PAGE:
Love consists of two old friends meeting after a longish break and getting slowly drunker and drunker as they catch up on their lives and go in for a lot of introspection and analysis of their relationships.  Doyle, of course, has brilliant moment of insight and occasionally puts his finger on something important about men – like the sudden transition to adulthood they discover, for example.   However, even this went on far too long and I struggled to engage with either of the central characters so their increasingly incoherent dialogue and thoughts went from not very interesting to slightly repellent.  The layout doesn’t help: dialogue is marked by a dash rather than quotation marks, and is also punctuated liberally with dashes within sentences, making it hard to know who is speaking much of the time.  Eventually I decided that life was too short and, Roddy Doyle or no Roddy Doyle, I bailed out.

Others may well enjoy this more than me, but personally I can’t recommend it.

(My thanks to Jonathan Cape for an ARC via NetGalley.)
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This my favourite Roddy Doyle's book in some times. It's funny and poignant at the same time and you cannot help loving the banter between the two MCs.
There's plenty of humour but there's also a lot of food for thought as the two characters talk about their past and their current life.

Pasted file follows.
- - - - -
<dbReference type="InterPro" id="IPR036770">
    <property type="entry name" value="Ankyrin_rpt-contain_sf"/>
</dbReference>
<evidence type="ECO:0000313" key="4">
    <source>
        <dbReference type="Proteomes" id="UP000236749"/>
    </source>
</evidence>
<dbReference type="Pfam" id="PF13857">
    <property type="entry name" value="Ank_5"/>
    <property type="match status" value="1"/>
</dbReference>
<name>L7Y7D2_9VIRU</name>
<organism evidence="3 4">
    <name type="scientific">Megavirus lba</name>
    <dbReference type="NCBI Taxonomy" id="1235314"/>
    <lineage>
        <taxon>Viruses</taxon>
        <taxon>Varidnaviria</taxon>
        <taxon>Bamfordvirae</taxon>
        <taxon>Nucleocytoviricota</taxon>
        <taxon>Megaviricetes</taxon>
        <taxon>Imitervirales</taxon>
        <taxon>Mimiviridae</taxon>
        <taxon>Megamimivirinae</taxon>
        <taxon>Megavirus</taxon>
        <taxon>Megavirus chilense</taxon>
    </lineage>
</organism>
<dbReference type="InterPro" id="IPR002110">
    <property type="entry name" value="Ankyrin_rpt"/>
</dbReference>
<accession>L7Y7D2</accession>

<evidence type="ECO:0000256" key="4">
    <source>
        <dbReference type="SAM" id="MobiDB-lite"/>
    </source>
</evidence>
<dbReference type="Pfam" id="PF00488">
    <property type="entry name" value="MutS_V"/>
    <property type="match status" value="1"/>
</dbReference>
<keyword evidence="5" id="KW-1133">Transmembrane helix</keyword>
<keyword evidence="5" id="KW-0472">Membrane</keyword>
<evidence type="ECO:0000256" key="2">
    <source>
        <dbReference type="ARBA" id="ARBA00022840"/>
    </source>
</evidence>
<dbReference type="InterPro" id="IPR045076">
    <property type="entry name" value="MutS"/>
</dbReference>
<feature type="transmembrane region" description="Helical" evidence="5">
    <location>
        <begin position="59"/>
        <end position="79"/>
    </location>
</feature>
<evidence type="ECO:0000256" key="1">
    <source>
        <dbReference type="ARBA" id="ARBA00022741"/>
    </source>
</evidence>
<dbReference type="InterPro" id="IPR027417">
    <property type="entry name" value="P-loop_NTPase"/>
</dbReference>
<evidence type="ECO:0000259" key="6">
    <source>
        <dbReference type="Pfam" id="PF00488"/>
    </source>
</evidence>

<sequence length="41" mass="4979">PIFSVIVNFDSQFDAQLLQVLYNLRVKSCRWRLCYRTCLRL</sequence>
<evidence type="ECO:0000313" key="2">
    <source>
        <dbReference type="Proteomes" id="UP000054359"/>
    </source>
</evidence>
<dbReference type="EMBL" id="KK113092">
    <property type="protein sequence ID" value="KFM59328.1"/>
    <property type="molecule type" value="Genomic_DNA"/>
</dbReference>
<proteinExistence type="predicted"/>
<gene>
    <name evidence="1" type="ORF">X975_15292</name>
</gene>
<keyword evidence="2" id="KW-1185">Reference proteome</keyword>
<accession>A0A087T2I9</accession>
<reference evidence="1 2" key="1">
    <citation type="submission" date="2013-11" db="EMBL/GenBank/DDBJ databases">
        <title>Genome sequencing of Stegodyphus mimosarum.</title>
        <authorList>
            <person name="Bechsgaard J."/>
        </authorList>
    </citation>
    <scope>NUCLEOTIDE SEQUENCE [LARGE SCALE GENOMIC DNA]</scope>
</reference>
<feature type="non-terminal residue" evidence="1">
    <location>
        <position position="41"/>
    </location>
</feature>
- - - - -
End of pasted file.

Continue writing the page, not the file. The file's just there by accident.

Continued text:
I loved it and i strongly recommend it.
Many thanks to the publisher for this ARC, all opinions are mine.
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More two and a half rounded up to three, I would say. Although I get what Roddy Doyle wanted to do, I found the dialogue between the two men was going round in circles most of the time. The repetitions make the whole conversation very realistic, but it also made me lose patience at times. One of the main reasons why I actually managed to finish the book was the welcome interruption brought about by the passages involving Faye, Davy's wife. I thought she was a terrific character, and found hers and Davy's love story much more interesting than the one between Joe and Jess, the latter being unfortunately the main subject of the conversation. The ending of the novel was very moving, and I am glad I finished it for this reason. It was my first novel by Roddy Doyle, and I'm sure that, unfortunately, I didn't start with the best one.